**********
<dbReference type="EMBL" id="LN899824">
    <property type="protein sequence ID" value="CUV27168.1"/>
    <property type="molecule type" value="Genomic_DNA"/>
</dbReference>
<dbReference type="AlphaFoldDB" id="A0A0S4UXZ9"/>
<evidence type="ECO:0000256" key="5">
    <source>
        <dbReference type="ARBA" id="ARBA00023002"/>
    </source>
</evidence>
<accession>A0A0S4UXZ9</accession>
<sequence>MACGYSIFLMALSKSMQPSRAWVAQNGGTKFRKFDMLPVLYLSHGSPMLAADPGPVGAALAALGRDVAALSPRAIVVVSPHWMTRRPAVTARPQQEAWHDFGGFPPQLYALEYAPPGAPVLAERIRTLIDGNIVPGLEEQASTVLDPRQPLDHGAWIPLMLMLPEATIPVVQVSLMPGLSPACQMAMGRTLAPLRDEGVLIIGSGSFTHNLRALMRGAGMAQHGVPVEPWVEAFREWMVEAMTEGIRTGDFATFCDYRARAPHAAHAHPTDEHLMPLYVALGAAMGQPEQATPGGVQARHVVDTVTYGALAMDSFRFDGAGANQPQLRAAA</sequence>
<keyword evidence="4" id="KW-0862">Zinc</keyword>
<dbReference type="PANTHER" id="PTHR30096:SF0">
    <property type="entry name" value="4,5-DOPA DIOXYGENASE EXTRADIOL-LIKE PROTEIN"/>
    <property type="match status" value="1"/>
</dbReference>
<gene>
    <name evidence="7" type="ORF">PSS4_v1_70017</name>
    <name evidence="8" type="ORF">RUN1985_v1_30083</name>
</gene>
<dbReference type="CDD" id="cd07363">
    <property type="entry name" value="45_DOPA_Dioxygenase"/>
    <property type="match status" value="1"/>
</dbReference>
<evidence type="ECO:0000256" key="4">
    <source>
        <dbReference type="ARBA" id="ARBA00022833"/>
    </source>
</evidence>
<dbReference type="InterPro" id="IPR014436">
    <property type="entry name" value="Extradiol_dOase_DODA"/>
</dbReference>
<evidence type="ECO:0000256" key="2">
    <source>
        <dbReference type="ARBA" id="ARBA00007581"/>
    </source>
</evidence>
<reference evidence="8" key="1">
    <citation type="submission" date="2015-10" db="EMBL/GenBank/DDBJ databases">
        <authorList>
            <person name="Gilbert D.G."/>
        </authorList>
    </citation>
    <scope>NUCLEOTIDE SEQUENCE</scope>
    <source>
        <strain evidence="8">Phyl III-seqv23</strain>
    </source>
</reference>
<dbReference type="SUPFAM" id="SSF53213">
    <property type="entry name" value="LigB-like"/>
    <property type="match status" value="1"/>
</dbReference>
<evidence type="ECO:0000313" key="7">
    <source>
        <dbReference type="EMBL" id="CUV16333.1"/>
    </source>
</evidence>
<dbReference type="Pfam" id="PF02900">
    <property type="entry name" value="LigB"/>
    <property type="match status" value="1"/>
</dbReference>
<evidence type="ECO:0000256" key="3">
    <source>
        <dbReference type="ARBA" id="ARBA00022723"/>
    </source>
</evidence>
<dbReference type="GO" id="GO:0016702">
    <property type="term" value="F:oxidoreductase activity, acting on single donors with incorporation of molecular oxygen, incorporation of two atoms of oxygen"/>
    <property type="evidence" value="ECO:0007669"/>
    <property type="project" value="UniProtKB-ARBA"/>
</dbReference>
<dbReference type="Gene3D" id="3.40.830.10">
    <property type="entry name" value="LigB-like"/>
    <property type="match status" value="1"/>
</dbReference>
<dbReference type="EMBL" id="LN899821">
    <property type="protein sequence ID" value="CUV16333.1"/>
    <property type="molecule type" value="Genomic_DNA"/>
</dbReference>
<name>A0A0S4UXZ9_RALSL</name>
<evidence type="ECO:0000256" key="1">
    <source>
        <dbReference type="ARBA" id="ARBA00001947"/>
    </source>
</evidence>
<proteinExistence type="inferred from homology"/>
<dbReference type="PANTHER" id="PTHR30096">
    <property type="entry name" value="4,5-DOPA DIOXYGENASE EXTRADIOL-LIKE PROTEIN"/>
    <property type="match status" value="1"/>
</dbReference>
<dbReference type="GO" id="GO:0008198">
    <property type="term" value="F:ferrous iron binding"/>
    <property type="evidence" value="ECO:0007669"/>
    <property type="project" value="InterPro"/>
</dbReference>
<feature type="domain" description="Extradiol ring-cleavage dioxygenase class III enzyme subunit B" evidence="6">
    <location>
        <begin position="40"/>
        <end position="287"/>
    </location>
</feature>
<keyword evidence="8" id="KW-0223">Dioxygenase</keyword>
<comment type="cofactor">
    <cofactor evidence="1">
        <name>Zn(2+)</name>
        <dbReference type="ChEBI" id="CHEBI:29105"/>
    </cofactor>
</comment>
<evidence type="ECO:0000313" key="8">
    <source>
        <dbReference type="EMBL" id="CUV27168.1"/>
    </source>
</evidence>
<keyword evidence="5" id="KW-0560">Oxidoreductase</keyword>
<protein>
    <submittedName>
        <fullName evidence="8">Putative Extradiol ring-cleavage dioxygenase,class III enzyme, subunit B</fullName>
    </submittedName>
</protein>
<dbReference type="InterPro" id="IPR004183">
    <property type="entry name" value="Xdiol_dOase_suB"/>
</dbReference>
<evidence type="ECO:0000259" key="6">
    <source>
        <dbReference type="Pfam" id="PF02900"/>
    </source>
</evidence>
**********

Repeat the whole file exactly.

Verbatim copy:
<dbReference type="EMBL" id="LN899824">
    <property type="protein sequence ID" value="CUV27168.1"/>
    <property type="molecule type" value="Genomic_DNA"/>
</dbReference>
<dbReference type="AlphaFoldDB" id="A0A0S4UXZ9"/>
<evidence type="ECO:0000256" key="5">
    <source>
        <dbReference type="ARBA" id="ARBA00023002"/>
    </source>
</evidence>
<accession>A0A0S4UXZ9</accession>
<sequence>MACGYSIFLMALSKSMQPSRAWVAQNGGTKFRKFDMLPVLYLSHGSPMLAADPGPVGAALAALGRDVAALSPRAIVVVSPHWMTRRPAVTARPQQEAWHDFGGFPPQLYALEYAPPGAPVLAERIRTLIDGNIVPGLEEQASTVLDPRQPLDHGAWIPLMLMLPEATIPVVQVSLMPGLSPACQMAMGRTLAPLRDEGVLIIGSGSFTHNLRALMRGAGMAQHGVPVEPWVEAFREWMVEAMTEGIRTGDFATFCDYRARAPHAAHAHPTDEHLMPLYVALGAAMGQPEQATPGGVQARHVVDTVTYGALAMDSFRFDGAGANQPQLRAAA</sequence>
<keyword evidence="4" id="KW-0862">Zinc</keyword>
<dbReference type="PANTHER" id="PTHR30096:SF0">
    <property type="entry name" value="4,5-DOPA DIOXYGENASE EXTRADIOL-LIKE PROTEIN"/>
    <property type="match status" value="1"/>
</dbReference>
<gene>
    <name evidence="7" type="ORF">PSS4_v1_70017</name>
    <name evidence="8" type="ORF">RUN1985_v1_30083</name>
</gene>
<dbReference type="CDD" id="cd07363">
    <property type="entry name" value="45_DOPA_Dioxygenase"/>
    <property type="match status" value="1"/>
</dbReference>
<evidence type="ECO:0000256" key="4">
    <source>
        <dbReference type="ARBA" id="ARBA00022833"/>
    </source>
</evidence>
<dbReference type="InterPro" id="IPR014436">
    <property type="entry name" value="Extradiol_dOase_DODA"/>
</dbReference>
<evidence type="ECO:0000256" key="2">
    <source>
        <dbReference type="ARBA" id="ARBA00007581"/>
    </source>
</evidence>
<reference evidence="8" key="1">
    <citation type="submission" date="2015-10" db="EMBL/GenBank/DDBJ databases">
        <authorList>
            <person name="Gilbert D.G."/>
        </authorList>
    </citation>
    <scope>NUCLEOTIDE SEQUENCE</scope>
    <source>
        <strain evidence="8">Phyl III-seqv23</strain>
    </source>
</reference>
<dbReference type="SUPFAM" id="SSF53213">
    <property type="entry name" value="LigB-like"/>
    <property type="match status" value="1"/>
</dbReference>
<evidence type="ECO:0000313" key="7">
    <source>
        <dbReference type="EMBL" id="CUV16333.1"/>
    </source>
</evidence>
<dbReference type="Pfam" id="PF02900">
    <property type="entry name" value="LigB"/>
    <property type="match status" value="1"/>
</dbReference>
<evidence type="ECO:0000256" key="3">
    <source>
        <dbReference type="ARBA" id="ARBA00022723"/>
    </source>
</evidence>
<dbReference type="GO" id="GO:0016702">
    <property type="term" value="F:oxidoreductase activity, acting on single donors with incorporation of molecular oxygen, incorporation of two atoms of oxygen"/>
    <property type="evidence" value="ECO:0007669"/>
    <property type="project" value="UniProtKB-ARBA"/>
</dbReference>
<dbReference type="Gene3D" id="3.40.830.10">
    <property type="entry name" value="LigB-like"/>
    <property type="match status" value="1"/>
</dbReference>
<dbReference type="EMBL" id="LN899821">
    <property type="protein sequence ID" value="CUV16333.1"/>
    <property type="molecule type" value="Genomic_DNA"/>
</dbReference>
<name>A0A0S4UXZ9_RALSL</name>
<evidence type="ECO:0000256" key="1">
    <source>
        <dbReference type="ARBA" id="ARBA00001947"/>
    </source>
</evidence>
<proteinExistence type="inferred from homology"/>
<dbReference type="PANTHER" id="PTHR30096">
    <property type="entry name" value="4,5-DOPA DIOXYGENASE EXTRADIOL-LIKE PROTEIN"/>
    <property type="match status" value="1"/>
</dbReference>
<dbReference type="GO" id="GO:0008198">
    <property type="term" value="F:ferrous iron binding"/>
    <property type="evidence" value="ECO:0007669"/>
    <property type="project" value="InterPro"/>
</dbReference>
<feature type="domain" description="Extradiol ring-cleavage dioxygenase class III enzyme subunit B" evidence="6">
    <location>
        <begin position="40"/>
        <end position="287"/>
    </location>
</feature>
<keyword evidence="8" id="KW-0223">Dioxygenase</keyword>
<comment type="cofactor">
    <cofactor evidence="1">
        <name>Zn(2+)</name>
        <dbReference type="ChEBI" id="CHEBI:29105"/>
    </cofactor>
</comment>
<evidence type="ECO:0000313" key="8">
    <source>
        <dbReference type="EMBL" id="CUV27168.1"/>
    </source>
</evidence>
<keyword evidence="5" id="KW-0560">Oxidoreductase</keyword>
<protein>
    <submittedName>
        <fullName evidence="8">Putative Extradiol ring-cleavage dioxygenase,class III enzyme, subunit B</fullName>
    </submittedName>
</protein>
<dbReference type="InterPro" id="IPR004183">
    <property type="entry name" value="Xdiol_dOase_suB"/>
</dbReference>
<evidence type="ECO:0000259" key="6">
    <source>
        <dbReference type="Pfam" id="PF02900"/>
    </source>
</evidence>